Recently, yours truly traveled to Haiti for more than a week. Having just come on board here at Heart to Heart, this was my first chance to see our Haitian operations firsthand. I was more than impressed. My trip coincided with the first week of a three-week volunteer trip sponsored by BD. And so, I was also there to support BD’s communications team as they documented the volunteer experience in the many locations where HHI works.
Here now, more of my thoughts, impressions & observations of my trip to Haiti.
Plus photos! Click them to see full-size. And you can read my first post from Haiti, here. -DW HHI
We’ve returned to Petionville, one of the suburb cities of Port-au-Prince, and to the Heart to Heart Volunteer Center where it is calm. The previous couple of days were spent in and around Leogane, Haiti. Leogane is a seaside town steeped in Haitian history and is due west of Port-au-Prince by about 20 miles. As I’ve learned, distance here in Haiti is judged not on actual distance like mileage, or kilometers, but by time. “How far is that place?”, “Oh, about an hour…”
This is something that is just a fact of life here, for Haitians and for volunteers. The traffic is, shall we say, challenging. Especially for those of us from the US, because there aren’t many rules. We left the Petionville center at noon on the first Monday of the trip. We didn’t arrive at the Leogane volunteer center, 20 or so miles away, until after 2pm. Those 20 miles took two hours and 8 minutes. A very long trip for such a short distance.
However, during the journey, you really can take in the city life of Port-au-Prince and it’s outskirts. The streets and sidewalks seem to vibrate with the hustle and bustle of people on the move. Tap-Taps, pick-ups converted into taxis, are piled with people going somewhere. Street vendors fill long sections of sidewalk, hawking everything from fresh fruit and blocks of Haitian sugar, to cell phone cards and individual auto parts.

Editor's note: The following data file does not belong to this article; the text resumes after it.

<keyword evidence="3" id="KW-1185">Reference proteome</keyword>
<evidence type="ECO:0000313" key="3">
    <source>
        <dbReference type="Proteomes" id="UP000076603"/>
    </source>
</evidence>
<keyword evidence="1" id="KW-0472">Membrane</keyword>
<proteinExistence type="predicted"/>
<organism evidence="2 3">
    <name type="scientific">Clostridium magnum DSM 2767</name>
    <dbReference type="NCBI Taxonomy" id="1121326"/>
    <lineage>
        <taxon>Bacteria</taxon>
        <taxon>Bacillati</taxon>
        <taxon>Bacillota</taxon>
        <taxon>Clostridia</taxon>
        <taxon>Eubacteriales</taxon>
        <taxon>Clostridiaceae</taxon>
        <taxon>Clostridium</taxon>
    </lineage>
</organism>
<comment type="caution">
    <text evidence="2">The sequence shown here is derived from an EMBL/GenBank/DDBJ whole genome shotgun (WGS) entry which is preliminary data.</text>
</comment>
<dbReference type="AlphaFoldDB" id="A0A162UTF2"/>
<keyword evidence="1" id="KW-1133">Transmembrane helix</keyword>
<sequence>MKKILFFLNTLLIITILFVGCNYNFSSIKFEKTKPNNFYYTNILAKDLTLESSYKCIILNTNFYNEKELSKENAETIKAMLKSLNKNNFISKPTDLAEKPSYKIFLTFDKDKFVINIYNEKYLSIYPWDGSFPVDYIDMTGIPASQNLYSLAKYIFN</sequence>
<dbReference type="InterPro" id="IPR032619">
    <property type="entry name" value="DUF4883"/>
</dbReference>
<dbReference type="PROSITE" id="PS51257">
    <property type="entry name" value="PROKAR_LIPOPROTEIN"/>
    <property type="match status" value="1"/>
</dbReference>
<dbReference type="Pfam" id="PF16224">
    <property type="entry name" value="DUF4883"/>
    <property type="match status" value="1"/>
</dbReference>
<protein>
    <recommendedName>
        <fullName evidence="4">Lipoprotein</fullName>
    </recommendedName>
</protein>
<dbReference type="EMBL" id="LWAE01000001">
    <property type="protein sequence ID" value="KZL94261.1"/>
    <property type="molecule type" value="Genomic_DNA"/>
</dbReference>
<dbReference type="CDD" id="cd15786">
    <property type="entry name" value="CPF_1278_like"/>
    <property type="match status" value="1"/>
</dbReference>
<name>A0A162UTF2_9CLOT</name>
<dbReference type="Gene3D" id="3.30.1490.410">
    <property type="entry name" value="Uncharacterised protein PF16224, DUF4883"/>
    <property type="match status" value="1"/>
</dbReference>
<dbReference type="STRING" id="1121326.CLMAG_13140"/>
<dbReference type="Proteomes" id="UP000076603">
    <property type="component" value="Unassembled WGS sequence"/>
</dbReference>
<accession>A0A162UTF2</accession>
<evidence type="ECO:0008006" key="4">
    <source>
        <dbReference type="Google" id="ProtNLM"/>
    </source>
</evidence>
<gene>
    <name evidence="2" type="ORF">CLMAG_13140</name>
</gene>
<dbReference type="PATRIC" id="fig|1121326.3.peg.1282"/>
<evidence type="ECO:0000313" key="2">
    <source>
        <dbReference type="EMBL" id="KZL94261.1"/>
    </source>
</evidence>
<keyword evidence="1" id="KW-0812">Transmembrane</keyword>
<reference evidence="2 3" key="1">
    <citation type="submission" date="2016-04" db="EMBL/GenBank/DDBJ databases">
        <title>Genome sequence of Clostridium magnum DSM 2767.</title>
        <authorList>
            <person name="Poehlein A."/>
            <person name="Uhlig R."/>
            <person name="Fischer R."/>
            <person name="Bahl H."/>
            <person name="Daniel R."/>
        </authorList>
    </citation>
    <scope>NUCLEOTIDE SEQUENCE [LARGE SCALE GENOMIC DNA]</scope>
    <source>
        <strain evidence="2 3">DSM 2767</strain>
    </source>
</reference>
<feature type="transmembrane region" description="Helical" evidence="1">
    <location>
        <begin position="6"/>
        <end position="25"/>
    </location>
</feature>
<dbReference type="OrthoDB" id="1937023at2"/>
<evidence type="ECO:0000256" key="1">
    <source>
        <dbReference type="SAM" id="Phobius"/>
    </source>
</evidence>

Women, and men too, will balance their cargo onto their heads and navigate all of the traffic and others without stumbling. And just about anything goes up top: fruit, baguettes, even a big bag full of little bags of water.
It’s not just the traffic that makes the journey long, the road plays its part. In some spots they’re flooded days after a rain, with good-sized potholes hidden under the murky water. And there’s the slurry-like combo of rock and mud that washes down steep roads during a rain and deposits right onto the main highway to become a wide rumbly speed bump.
There are sometimes roadblocks, either constructed by local factions or by the UN MINUSTAH Security Forces. All in all it makes for a fascinating journey. A great welcome to a dynamic culture. And we got to drive it several times.
After those two hours of traffic and sensory overload, we arrived at Heart to Heart’s Leogane Volunteer Center. We would base ourselves here for a couple of days, bunking alongside a Haitian doctor, and the nurses and lab techs from BD. Based at the volunteer center, they rotate through three separate Partner Clinics around Leogane.
When we, the Comm Team arrived, the BD volunteers were already at work. More on that in our next post…